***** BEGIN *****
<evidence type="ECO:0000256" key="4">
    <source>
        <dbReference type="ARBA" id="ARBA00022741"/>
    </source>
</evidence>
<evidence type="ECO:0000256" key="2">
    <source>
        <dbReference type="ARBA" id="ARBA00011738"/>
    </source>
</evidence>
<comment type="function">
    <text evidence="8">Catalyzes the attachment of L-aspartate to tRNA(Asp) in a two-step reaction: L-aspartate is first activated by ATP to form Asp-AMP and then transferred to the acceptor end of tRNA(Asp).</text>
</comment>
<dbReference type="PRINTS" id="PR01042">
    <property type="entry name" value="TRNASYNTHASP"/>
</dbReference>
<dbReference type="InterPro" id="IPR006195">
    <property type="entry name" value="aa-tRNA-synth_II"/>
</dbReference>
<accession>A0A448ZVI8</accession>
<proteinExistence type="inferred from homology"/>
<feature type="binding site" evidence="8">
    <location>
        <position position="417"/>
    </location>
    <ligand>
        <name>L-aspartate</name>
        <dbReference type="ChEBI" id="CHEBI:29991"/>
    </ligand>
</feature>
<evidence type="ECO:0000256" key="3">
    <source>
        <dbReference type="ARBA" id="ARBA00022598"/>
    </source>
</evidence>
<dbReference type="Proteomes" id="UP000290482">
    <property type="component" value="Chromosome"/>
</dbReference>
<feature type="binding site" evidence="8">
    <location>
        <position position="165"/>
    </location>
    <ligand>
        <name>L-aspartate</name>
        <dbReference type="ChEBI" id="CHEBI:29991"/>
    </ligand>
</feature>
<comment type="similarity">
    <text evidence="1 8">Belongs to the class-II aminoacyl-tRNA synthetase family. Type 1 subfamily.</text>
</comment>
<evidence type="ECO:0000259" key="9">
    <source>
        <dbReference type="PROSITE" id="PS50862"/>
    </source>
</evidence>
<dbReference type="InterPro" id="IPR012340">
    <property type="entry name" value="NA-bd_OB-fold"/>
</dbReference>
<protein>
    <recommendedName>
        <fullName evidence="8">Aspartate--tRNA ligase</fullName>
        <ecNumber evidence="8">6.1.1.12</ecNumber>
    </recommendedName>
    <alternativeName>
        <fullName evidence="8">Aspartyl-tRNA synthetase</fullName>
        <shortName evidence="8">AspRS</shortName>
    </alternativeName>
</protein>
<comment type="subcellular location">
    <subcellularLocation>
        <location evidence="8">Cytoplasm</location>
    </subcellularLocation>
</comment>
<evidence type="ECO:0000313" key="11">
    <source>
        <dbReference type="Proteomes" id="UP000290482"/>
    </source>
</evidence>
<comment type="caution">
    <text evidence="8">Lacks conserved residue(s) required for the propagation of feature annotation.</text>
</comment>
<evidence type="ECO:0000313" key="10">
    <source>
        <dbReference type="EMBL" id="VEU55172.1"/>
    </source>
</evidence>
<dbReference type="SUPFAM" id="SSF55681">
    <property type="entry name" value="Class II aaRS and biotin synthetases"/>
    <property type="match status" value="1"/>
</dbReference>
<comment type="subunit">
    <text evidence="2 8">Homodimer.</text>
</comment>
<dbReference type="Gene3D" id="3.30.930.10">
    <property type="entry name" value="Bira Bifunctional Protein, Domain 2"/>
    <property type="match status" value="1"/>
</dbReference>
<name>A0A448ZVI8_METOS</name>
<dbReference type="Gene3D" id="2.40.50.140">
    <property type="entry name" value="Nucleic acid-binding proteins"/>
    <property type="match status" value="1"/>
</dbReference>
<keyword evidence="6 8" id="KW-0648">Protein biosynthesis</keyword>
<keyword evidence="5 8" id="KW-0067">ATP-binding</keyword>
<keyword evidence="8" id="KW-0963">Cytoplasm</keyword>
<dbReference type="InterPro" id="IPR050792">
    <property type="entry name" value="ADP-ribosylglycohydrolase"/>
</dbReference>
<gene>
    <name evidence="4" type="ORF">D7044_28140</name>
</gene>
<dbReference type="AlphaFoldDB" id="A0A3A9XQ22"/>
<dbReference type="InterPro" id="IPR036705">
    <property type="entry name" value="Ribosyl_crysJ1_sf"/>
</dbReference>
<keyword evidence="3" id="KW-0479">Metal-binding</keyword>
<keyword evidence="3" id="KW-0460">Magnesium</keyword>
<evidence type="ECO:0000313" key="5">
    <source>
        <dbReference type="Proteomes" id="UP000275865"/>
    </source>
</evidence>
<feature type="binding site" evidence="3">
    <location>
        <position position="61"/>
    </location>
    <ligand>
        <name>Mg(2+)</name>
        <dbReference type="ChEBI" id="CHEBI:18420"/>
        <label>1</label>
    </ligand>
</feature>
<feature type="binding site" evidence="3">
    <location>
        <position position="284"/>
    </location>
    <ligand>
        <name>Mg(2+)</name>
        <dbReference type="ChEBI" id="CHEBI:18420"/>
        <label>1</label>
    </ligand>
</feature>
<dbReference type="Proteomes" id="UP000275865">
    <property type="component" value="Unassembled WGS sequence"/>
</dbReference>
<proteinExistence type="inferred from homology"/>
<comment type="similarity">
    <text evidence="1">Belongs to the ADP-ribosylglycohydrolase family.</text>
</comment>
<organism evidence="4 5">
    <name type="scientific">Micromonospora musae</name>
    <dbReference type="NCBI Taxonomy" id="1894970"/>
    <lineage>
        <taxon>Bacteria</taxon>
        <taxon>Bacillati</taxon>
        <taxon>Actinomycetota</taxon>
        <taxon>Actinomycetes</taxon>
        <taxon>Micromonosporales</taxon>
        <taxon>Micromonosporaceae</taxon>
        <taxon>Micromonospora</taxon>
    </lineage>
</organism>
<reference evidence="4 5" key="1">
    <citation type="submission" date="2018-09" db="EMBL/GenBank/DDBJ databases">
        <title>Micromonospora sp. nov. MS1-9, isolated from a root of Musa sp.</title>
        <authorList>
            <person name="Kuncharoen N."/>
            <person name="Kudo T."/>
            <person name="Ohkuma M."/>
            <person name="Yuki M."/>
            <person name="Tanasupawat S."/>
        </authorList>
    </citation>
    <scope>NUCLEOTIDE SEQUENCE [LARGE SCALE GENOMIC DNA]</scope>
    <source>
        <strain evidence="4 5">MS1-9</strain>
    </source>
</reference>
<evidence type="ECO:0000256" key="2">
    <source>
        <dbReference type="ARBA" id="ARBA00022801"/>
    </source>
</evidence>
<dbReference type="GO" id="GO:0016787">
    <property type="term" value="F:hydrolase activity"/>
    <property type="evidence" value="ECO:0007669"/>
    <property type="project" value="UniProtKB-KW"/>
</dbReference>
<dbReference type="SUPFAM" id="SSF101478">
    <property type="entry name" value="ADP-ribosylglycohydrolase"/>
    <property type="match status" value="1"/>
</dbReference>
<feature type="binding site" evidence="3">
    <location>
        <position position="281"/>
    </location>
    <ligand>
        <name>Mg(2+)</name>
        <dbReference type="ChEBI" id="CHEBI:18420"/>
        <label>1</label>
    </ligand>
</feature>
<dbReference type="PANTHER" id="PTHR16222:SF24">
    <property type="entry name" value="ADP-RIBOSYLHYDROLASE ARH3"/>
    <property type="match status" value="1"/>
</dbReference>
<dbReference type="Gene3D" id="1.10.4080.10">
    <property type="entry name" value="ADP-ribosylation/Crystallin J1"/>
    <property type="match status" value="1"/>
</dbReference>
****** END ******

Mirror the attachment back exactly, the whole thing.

<evidence type="ECO:0000256" key="4">
    <source>
        <dbReference type="ARBA" id="ARBA00022741"/>
    </source>
</evidence>
<evidence type="ECO:0000256" key="2">
    <source>
        <dbReference type="ARBA" id="ARBA00011738"/>
    </source>
</evidence>
<comment type="function">
    <text evidence="8">Catalyzes the attachment of L-aspartate to tRNA(Asp) in a two-step reaction: L-aspartate is first activated by ATP to form Asp-AMP and then transferred to the acceptor end of tRNA(Asp).</text>
</comment>
<dbReference type="PRINTS" id="PR01042">
    <property type="entry name" value="TRNASYNTHASP"/>
</dbReference>
<dbReference type="InterPro" id="IPR006195">
    <property type="entry name" value="aa-tRNA-synth_II"/>
</dbReference>
<accession>A0A448ZVI8</accession>
<proteinExistence type="inferred from homology"/>
<feature type="binding site" evidence="8">
    <location>
        <position position="417"/>
    </location>
    <ligand>
        <name>L-aspartate</name>
        <dbReference type="ChEBI" id="CHEBI:29991"/>
    </ligand>
</feature>
<evidence type="ECO:0000256" key="3">
    <source>
        <dbReference type="ARBA" id="ARBA00022598"/>
    </source>
</evidence>
<dbReference type="Proteomes" id="UP000290482">
    <property type="component" value="Chromosome"/>
</dbReference>
<feature type="binding site" evidence="8">
    <location>
        <position position="165"/>
    </location>
    <ligand>
        <name>L-aspartate</name>
        <dbReference type="ChEBI" id="CHEBI:29991"/>
    </ligand>
</feature>
<comment type="similarity">
    <text evidence="1 8">Belongs to the class-II aminoacyl-tRNA synthetase family. Type 1 subfamily.</text>
</comment>
<evidence type="ECO:0000259" key="9">
    <source>
        <dbReference type="PROSITE" id="PS50862"/>
    </source>
</evidence>
<dbReference type="InterPro" id="IPR012340">
    <property type="entry name" value="NA-bd_OB-fold"/>
</dbReference>
<protein>
    <recommendedName>
        <fullName evidence="8">Aspartate--tRNA ligase</fullName>
        <ecNumber evidence="8">6.1.1.12</ecNumber>
    </recommendedName>
    <alternativeName>
        <fullName evidence="8">Aspartyl-tRNA synthetase</fullName>
        <shortName evidence="8">AspRS</shortName>
    </alternativeName>
</protein>
<comment type="subcellular location">
    <subcellularLocation>
        <location evidence="8">Cytoplasm</location>
    </subcellularLocation>
</comment>
<evidence type="ECO:0000313" key="11">
    <source>
        <dbReference type="Proteomes" id="UP000290482"/>
    </source>
</evidence>
<comment type="caution">
    <text evidence="8">Lacks conserved residue(s) required for the propagation of feature annotation.</text>
</comment>
<evidence type="ECO:0000313" key="10">
    <source>
        <dbReference type="EMBL" id="VEU55172.1"/>
    </source>
</evidence>
<dbReference type="SUPFAM" id="SSF55681">
    <property type="entry name" value="Class II aaRS and biotin synthetases"/>
    <property type="match status" value="1"/>
</dbReference>
<comment type="subunit">
    <text evidence="2 8">Homodimer.</text>
</comment>
<dbReference type="Gene3D" id="3.30.930.10">
    <property type="entry name" value="Bira Bifunctional Protein, Domain 2"/>
    <property type="match status" value="1"/>
</dbReference>
<name>A0A448ZVI8_METOS</name>
<dbReference type="Gene3D" id="2.40.50.140">
    <property type="entry name" value="Nucleic acid-binding proteins"/>
    <property type="match status" value="1"/>
</dbReference>
<keyword evidence="6 8" id="KW-0648">Protein biosynthesis</keyword>
<keyword evidence="5 8" id="KW-0067">ATP-binding</keyword>
<keyword evidence="8" id="KW-0963">Cytoplasm</keyword>
<dbReference type="InterPro" id="IPR050792">
    <property type="entry name" value="ADP-ribosylglycohydrolase"/>
</dbReference>
<gene>
    <name evidence="4" type="ORF">D7044_28140</name>
</gene>
<dbReference type="AlphaFoldDB" id="A0A3A9XQ22"/>
<dbReference type="InterPro" id="IPR036705">
    <property type="entry name" value="Ribosyl_crysJ1_sf"/>
</dbReference>
<keyword evidence="3" id="KW-0479">Metal-binding</keyword>
<keyword evidence="3" id="KW-0460">Magnesium</keyword>
<evidence type="ECO:0000313" key="5">
    <source>
        <dbReference type="Proteomes" id="UP000275865"/>
    </source>
</evidence>
<feature type="binding site" evidence="3">
    <location>
        <position position="61"/>
    </location>
    <ligand>
        <name>Mg(2+)</name>
        <dbReference type="ChEBI" id="CHEBI:18420"/>
        <label>1</label>
    </ligand>
</feature>
<feature type="binding site" evidence="3">
    <location>
        <position position="284"/>
    </location>
    <ligand>
        <name>Mg(2+)</name>
        <dbReference type="ChEBI" id="CHEBI:18420"/>
        <label>1</label>
    </ligand>
</feature>
<dbReference type="Proteomes" id="UP000275865">
    <property type="component" value="Unassembled WGS sequence"/>
</dbReference>
<proteinExistence type="inferred from homology"/>
<comment type="similarity">
    <text evidence="1">Belongs to the ADP-ribosylglycohydrolase family.</text>
</comment>
<organism evidence="4 5">
    <name type="scientific">Micromonospora musae</name>
    <dbReference type="NCBI Taxonomy" id="1894970"/>
    <lineage>
        <taxon>Bacteria</taxon>
        <taxon>Bacillati</taxon>
        <taxon>Actinomycetota</taxon>
        <taxon>Actinomycetes</taxon>
        <taxon>Micromonosporales</taxon>
        <taxon>Micromonosporaceae</taxon>
        <taxon>Micromonospora</taxon>
    </lineage>
</organism>
<reference evidence="4 5" key="1">
    <citation type="submission" date="2018-09" db="EMBL/GenBank/DDBJ databases">
        <title>Micromonospora sp. nov. MS1-9, isolated from a root of Musa sp.</title>
        <authorList>
            <person name="Kuncharoen N."/>
            <person name="Kudo T."/>
            <person name="Ohkuma M."/>
            <person name="Yuki M."/>
            <person name="Tanasupawat S."/>
        </authorList>
    </citation>
    <scope>NUCLEOTIDE SEQUENCE [LARGE SCALE GENOMIC DNA]</scope>
    <source>
        <strain evidence="4 5">MS1-9</strain>
    </source>
</reference>
<evidence type="ECO:0000256" key="2">
    <source>
        <dbReference type="ARBA" id="ARBA00022801"/>
    </source>
</evidence>
<dbReference type="GO" id="GO:0016787">
    <property type="term" value="F:hydrolase activity"/>
    <property type="evidence" value="ECO:0007669"/>
    <property type="project" value="UniProtKB-KW"/>
</dbReference>
<dbReference type="SUPFAM" id="SSF101478">
    <property type="entry name" value="ADP-ribosylglycohydrolase"/>
    <property type="match status" value="1"/>
</dbReference>
<feature type="binding site" evidence="3">
    <location>
        <position position="281"/>
    </location>
    <ligand>
        <name>Mg(2+)</name>
        <dbReference type="ChEBI" id="CHEBI:18420"/>
        <label>1</label>
    </ligand>
</feature>
<dbReference type="PANTHER" id="PTHR16222:SF24">
    <property type="entry name" value="ADP-RIBOSYLHYDROLASE ARH3"/>
    <property type="match status" value="1"/>
</dbReference>
<dbReference type="Gene3D" id="1.10.4080.10">
    <property type="entry name" value="ADP-ribosylation/Crystallin J1"/>
    <property type="match status" value="1"/>
</dbReference>